California pushes a new plan to cut rooftop solar incentives
The green benefits of rooftop solar power were highlighted in a story published earlier this month by E&E News titled “Solar power is the future, and California has a tool that helps.”
The article says that the state wants to lower the cost of solar energy by encouraging the use of less expensive systems (batteries and solar panels).
The article does not mention that the plan would raise the price of state government bonds by 3.8 percent and increase the price of the utility-backed bond by 2 percent.
A new plan from California to cut incentives was first reported in the Sacramento Bee.
The plan would also mean a 3.8 percent increase in state and local power consumption, which affects electricity prices, the prices of food, oil, electricity and more. It would also mean the loss of an estimated 1,600 renewable energy jobs and 1,900 solar jobs through 2020.
California’s plan would only apply to homeowners who have solar panels on their homes.
Here’s what other experts are saying about the plan:
On the record,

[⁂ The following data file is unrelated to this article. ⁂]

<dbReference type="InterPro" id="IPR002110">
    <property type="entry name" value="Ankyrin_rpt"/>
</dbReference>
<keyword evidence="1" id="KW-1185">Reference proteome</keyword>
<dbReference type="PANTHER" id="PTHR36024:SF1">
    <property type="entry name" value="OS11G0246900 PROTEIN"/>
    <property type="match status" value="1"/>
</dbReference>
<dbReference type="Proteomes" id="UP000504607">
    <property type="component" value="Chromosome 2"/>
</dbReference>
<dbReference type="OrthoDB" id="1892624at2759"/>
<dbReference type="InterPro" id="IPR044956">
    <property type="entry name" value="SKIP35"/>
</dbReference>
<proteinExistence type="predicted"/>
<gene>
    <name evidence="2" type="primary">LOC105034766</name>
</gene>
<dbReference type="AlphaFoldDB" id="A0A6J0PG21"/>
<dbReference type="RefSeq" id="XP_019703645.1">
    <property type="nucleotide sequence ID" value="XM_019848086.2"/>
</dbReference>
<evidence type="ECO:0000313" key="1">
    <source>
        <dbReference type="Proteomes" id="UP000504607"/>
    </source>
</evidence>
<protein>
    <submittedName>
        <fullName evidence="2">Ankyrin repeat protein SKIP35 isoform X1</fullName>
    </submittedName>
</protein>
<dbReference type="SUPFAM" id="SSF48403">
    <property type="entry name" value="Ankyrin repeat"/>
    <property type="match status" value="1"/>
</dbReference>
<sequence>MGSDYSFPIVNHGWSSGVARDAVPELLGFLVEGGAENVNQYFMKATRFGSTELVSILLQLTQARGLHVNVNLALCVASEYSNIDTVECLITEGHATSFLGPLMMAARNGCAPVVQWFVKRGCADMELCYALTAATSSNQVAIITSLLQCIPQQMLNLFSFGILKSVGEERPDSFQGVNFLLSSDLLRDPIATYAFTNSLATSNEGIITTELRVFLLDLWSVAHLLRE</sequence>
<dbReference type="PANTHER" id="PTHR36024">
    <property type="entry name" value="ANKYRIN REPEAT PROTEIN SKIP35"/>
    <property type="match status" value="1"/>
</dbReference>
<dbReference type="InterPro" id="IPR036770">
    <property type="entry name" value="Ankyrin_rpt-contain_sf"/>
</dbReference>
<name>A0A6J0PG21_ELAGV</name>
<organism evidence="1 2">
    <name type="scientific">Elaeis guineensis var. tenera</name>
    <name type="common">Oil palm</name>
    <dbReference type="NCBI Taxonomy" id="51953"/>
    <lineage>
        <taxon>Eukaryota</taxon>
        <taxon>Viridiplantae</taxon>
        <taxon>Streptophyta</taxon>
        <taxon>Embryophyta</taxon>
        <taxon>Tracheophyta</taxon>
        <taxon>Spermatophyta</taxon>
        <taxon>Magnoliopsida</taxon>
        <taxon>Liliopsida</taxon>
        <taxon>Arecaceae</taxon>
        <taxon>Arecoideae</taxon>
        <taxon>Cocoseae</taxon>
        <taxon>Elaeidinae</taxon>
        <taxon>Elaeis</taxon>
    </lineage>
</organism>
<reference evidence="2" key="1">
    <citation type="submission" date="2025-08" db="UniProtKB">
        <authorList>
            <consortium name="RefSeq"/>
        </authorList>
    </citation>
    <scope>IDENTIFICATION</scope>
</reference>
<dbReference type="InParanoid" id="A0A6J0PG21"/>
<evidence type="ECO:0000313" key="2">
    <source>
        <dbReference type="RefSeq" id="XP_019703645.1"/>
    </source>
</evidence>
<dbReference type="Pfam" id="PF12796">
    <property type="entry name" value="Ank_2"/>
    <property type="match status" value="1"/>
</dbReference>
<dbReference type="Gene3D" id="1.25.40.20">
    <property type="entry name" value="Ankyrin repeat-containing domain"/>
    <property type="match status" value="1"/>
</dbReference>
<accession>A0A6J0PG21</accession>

Susanne Craig, associate director of the National Renewable Energy Laboratory, a U.S. Department of Energy lab that focuses on energy storage. She says the plan is troubling because it goes against what the lab predicts in its “National Energy Strategy 2014-18.”
(She also says the state’s plan to encourage clean energy jobs and the loss of renewable energy jobs “shouldn’t be the end of the conversation.”)
Craig says the plan would “impose huge new costs” on California. She says it would put more solar panels on homes, which would cost more, as well as put solar energy on the side of highways, “which puts a very large solar car on the road and uses a lot of gasoline.” (The California Energy Commission notes that the plan is based on the premise that solar energy is “not yet cost competitive with the cheapest forms of energy.”)
And while she says the plan is “good news for the environment,” she says it would also be “very costly to the taxpayers.” She says that “by removing incentives, the state is putting the taxpayers on the hook for a lot more in future years.”
On the blog,
Peter N. Coleman, senior policy analyst at the National Oceanic